Review of the 2021 Ford Mustang Mach-E

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Examine Ford’s high-tech EV with a long range.

Many cars today are little more than massive, expensive, and overpriced electronics. So it makes perfect sense to put a couple of the most modern vehicles through their paces and report on the most recent automotive technology. The Ford Mustang Mach-E is our first subject, and boy, is there a lot to say about it.

The Ford Mustang Mach-E is an all-electric vehicle with a lengthy range. On a single charge, it can go between 211 and 305 miles (340 to 490 kilometres). It has enough room for four individuals to sit comfortably. It appears to be a hybrid of a sedan, hatchback, and crossover. Maybe four-door liftback is a good enough description. In terms of size and pricing, the Tesla Model 3, Tesla Model Y, Volkswagen ID.4, and possibly even the Polestar 2 could be considered competitors for this Ford.

When Ford announced in 2019 that its new, practical electric vehicle would be called a Mustang, many people took to social media to complain over the name. Two years later, as the Mach-E becomes more widely available, the groans have gotten a little more muffled, as the Mach-E has shown to be plenty quick and fun, not to mention reasonably priced.

Is that a genuine Mustang? Does it make a difference? People have been wondering “what’s in a name?” since the 1600s, and this trend is unlikely to alter anytime soon. Whether or not you like the name, it has a beginning price of $42,895 in the United States and a fully loaded pricing of less than $70,000. For comparison, the similar Tesla Model Y starts at about $46,990 in the US, while the VW ID.4 starts at $41,190.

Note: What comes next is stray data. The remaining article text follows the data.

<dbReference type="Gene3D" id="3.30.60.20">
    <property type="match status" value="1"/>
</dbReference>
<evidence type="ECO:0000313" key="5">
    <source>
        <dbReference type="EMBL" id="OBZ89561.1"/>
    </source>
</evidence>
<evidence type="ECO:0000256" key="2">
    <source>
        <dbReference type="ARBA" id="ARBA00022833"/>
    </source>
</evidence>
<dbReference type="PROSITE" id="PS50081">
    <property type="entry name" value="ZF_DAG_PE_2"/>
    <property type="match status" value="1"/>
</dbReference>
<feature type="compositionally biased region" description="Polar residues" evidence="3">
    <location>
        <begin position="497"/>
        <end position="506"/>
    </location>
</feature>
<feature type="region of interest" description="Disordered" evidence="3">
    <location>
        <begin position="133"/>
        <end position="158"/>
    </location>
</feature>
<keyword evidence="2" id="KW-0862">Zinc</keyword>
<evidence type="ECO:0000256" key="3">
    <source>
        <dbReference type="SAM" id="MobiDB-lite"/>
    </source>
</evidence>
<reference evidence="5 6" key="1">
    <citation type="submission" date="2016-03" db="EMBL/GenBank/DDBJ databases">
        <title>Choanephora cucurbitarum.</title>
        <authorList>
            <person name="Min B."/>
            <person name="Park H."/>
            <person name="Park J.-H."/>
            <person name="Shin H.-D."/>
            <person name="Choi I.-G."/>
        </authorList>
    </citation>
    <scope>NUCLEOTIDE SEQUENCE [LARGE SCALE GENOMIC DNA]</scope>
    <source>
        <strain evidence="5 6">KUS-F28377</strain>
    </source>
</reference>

Specs & models: What should I know?

The Mustang Mach-different E’s configurations account for the broad variety in pricing. Customers can select between two battery sizes: a conventional 66 kWh model and an extended range variant with 88 kWh.

Customers can also select between driven wheels and power output. RWD vehicles with the normal battery have 266 horsepower and 317 pound-feet of torque, while RWD cars with the extended battery have 290 horsepower and 317 pound-feet of torque.

Want extra traction or confidence in bad weather? Then there’s the option of getting an all-wheel-drive vehicle. The basic battery produces 266 horsepower and 428 lb-ft of torque, while the extended battery produces 346 horsepower and 428 lb-ft of torque.

Do you think those figures are a little flimsy? Then there’s the high-performance GT model, which features the extended range battery and all-wheel drive but has greater power and torque at 480 horsepower and 600 lb-ft of torque, with Performance Editions getting an extra 34 lb-ft of torque.

The model we had on hand was in the centre of all of those options, with all-wheel drive and an extended range battery. The EPA estimates that this arrangement will travel 270 miles (435 kilometres) on a single charge. However, outside of the EPA labs, the range can vary significantly.